Less than half of households have a pit latrine, most of which are old and full. Because so many households are still missing this important facility, they’re using the bushes. There are no opportunities for handwashing, nor many helpful tools like dish racks or clotheslines.

Sarah Wamalwa is a 48-year-old housewife. She recounts the greatest challenge she has had to face each day regarding lack of proper sanitation.

“It’s a shame that I have a latrine that is not in a very good state. I wish I had a toilet that is structurally good so that I can wash with water when it’s dirty and also proudly show my visitors when they need to use the latrine,” she said.

“My children fear falling in the latrine due to the big hole, hence they opt to use the banana plantations. When my in-laws come, I ask my neighbor so that they can use her toilet. But for how long will my good neighbor allow me to share her toilet?”

Here’s what we’re going to do about it:

Training

Community members will attend hygiene and sanitation training for at least two days. This training will ensure participants have the knowledge they need about healthy practices and their importance. The facilitator plans to use PHAST (Participatory Hygiene and Sanitation Transformation), CLTS (Community-Led Total Sanitation), ABCD (Asset-Based Community Development), group discussions, handouts, and demonstrations at the spring. One of the most important topics we plan to cover is the handling, storage, and treatment of water. Having a clean water source will be extremely helpful, but it is useless if water gets contaminated by the time it’s consumed. Hand-washing will also be a big topic.

Training will also result in the formation of a committee that will oversee operations and maintenance at the spring. They will enforce proper behavior around the spring and delegate tasks that will help preserve the site, such as building a fence and digging proper drainage. The fence will keep out destructive animals, and the drainage will keep the area’s mosquito population at a minimum.

Sanitation Platforms

On the final day of training, participants will select five families that should benefit from new latrine floors.

Training will also inform the community and selected families on what they need to contribute to make this project a success. They must mobilize locally available materials, such as bricks, clean sand, hardcore, and ballast. The five families chosen for sanitation platforms must prepare by sinking a pit for the sanitation platforms to be placed over. All community members must work together to make sure that accommodations and food are always provided for the work teams.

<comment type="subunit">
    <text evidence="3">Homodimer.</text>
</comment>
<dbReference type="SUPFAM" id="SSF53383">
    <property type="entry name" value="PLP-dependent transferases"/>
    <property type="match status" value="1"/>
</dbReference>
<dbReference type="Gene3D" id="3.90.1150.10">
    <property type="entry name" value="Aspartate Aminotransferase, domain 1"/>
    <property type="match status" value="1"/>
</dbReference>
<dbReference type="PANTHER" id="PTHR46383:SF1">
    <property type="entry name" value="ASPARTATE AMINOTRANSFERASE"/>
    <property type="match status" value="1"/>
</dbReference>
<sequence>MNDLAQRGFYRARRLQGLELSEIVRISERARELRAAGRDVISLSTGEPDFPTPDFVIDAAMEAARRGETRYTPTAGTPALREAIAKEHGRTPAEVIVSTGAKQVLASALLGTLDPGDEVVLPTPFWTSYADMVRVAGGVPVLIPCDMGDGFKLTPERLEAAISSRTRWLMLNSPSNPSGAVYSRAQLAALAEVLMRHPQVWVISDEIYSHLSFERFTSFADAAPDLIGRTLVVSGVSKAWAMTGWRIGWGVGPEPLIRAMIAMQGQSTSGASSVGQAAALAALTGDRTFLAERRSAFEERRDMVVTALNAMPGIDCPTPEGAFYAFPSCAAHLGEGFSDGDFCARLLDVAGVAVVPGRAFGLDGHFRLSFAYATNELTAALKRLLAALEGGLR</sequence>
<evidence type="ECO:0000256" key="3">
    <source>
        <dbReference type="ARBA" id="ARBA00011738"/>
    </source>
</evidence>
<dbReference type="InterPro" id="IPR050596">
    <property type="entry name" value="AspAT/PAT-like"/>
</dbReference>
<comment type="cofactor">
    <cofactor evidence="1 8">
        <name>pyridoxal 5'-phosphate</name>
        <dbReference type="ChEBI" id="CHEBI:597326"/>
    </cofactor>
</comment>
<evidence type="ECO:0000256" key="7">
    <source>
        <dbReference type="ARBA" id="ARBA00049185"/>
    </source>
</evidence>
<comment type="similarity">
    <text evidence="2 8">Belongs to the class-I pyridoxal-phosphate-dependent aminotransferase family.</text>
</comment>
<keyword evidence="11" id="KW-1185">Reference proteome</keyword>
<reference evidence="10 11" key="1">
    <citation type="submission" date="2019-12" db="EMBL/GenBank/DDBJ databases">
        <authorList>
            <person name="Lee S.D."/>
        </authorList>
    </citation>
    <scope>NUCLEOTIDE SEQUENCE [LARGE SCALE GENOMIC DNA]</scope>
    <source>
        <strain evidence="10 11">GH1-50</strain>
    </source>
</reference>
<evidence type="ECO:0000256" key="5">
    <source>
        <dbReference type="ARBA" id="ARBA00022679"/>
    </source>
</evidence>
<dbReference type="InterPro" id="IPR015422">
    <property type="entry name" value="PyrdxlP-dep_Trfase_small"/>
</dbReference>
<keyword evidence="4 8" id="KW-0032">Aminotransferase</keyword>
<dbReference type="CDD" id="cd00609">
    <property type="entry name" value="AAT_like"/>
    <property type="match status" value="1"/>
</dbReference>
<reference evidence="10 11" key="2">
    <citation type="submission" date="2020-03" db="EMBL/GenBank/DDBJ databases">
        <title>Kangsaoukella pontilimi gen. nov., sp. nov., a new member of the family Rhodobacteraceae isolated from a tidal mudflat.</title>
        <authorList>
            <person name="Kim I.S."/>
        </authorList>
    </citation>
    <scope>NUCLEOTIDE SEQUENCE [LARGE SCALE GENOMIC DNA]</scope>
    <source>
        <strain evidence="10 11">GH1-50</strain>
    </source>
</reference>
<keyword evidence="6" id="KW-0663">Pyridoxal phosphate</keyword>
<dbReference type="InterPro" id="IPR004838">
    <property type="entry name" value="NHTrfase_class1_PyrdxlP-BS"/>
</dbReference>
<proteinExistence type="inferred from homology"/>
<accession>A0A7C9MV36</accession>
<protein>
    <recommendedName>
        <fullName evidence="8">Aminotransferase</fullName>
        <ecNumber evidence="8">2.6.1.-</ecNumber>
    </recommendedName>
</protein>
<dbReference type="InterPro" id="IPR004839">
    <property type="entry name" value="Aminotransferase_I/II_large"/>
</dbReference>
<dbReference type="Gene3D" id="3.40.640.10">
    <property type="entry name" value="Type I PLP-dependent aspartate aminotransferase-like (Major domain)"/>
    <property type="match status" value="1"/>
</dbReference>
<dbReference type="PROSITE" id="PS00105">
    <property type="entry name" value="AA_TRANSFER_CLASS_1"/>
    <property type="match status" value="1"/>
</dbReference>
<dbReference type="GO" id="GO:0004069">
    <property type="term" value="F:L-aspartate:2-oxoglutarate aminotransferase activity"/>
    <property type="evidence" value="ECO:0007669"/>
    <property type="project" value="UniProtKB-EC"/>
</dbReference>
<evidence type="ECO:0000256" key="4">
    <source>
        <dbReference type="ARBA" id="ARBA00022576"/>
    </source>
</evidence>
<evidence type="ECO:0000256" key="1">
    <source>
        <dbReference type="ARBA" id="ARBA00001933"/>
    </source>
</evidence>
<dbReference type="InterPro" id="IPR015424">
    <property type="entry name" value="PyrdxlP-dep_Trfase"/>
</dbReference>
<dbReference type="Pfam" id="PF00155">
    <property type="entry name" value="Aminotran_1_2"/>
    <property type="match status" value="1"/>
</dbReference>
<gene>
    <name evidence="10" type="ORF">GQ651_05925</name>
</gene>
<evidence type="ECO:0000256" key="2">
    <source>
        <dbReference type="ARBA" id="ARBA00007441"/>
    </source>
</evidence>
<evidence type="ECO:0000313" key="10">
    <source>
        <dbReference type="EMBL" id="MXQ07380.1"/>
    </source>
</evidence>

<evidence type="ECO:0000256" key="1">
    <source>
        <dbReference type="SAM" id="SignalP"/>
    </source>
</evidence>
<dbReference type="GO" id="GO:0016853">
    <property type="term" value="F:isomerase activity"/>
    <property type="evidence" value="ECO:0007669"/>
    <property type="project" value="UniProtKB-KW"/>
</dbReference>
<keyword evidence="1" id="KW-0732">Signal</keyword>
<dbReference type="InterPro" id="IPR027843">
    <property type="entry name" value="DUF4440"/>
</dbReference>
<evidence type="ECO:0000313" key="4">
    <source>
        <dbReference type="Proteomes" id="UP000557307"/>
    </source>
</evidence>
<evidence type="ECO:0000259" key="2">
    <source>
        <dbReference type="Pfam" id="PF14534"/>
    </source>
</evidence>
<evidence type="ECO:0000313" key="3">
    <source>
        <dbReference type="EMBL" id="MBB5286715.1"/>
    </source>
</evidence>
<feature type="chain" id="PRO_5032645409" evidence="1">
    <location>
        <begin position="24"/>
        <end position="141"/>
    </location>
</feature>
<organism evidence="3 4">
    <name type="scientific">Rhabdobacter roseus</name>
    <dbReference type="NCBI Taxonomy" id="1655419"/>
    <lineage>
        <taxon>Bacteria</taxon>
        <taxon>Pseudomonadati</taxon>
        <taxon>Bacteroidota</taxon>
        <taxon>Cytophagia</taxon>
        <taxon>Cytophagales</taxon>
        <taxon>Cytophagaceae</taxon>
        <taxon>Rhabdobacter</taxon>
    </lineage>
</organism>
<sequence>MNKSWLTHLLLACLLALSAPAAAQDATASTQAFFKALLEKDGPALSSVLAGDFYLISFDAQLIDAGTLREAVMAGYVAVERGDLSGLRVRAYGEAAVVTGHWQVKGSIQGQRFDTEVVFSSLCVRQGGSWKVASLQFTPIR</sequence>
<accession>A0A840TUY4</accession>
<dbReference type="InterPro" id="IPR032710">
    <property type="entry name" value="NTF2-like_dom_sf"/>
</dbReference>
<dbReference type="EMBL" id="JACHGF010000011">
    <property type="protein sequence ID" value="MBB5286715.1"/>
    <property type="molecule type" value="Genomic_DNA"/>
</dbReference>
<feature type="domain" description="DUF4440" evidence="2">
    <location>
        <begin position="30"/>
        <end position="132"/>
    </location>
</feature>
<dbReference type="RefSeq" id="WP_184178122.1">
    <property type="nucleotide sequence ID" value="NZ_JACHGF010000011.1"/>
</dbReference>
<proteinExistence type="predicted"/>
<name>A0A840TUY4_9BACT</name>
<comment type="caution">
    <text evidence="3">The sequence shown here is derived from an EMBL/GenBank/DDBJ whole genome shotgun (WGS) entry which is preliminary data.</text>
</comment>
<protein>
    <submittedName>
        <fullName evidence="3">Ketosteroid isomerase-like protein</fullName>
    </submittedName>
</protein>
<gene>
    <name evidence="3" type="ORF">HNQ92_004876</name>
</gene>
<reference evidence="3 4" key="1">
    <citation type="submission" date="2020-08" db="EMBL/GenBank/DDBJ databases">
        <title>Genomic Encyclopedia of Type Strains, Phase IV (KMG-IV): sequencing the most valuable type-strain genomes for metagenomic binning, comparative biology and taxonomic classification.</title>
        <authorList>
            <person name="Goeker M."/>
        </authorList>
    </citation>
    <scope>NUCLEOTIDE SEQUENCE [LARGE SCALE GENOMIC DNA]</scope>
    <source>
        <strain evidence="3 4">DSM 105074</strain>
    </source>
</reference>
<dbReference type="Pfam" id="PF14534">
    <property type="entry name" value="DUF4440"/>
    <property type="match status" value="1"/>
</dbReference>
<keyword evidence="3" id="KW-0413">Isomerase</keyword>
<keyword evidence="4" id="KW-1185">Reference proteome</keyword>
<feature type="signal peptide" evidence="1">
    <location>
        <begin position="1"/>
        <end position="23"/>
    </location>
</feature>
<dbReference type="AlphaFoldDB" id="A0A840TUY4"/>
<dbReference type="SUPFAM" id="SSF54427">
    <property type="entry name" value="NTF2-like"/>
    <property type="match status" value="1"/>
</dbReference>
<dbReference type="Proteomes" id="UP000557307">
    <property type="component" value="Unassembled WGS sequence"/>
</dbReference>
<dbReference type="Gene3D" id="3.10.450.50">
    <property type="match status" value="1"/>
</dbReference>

Spring Protection

Protecting the spring will ensure that the water is safe, adequate and secure. Construction will keep surface runoff and other contaminants out of the water. With the community’s high involvement in the process, there should be a good sense of responsibility and ownership for the new clean water source.

Fetching water is predominantly a female role, done by both women and young girls. Protecting the spring and offering training and support will, therefore, help empower the female members of the community by giving them more time and efforts to engage and invest in income-generating activities.


This project is a part of our shared program with Western Water And Sanitation Forum (WEWASAFO). Our team is pleased to provide the reports for this project (edited for readability) thanks to the hard work of our friends in Kenya.

Project Updates


08/08/2018: Mbande Community Project Complete

Mbande Community now has clean water! Handa Spring has been transformed into a flowing source of clean water thanks to your donation. The spring is protected from contamination, five sanitation platforms have been provided for the community, and training has been done on sanitation and hygiene.

New Knowledge

During our supervision on the spring protection process, we talked to one of the community members, Mrs. Sarah Wamalwa, and decided on a suitable day for hygiene and sanitation training based on the season’s activities. She then went around telling other community members about the planned training. Based on the population in this area, we expected around 20 people to come. However, we had 16 of which very few were men. It turns out most of the men had left the village in search of casual labor jobs.

We met in a field near the spring. The weather was favorable, though a bit sunny. Being the rainy season, we were lucky that it didn’t start to rain while we were out there.

We covered several topics including leadership and governance; operation and maintenance of the spring; healthcare; family planning; immunizations; the spread of disease and prevention. We also covered water treatment methods, personal care like handwashing, environmental hygiene, hygiene promotion, and many other things.

Water pollution and water treatment were both memorable topics for the participants. They were asked to name ways of treating water, and they mentioned boiling water, chlorinating, and using waterguard.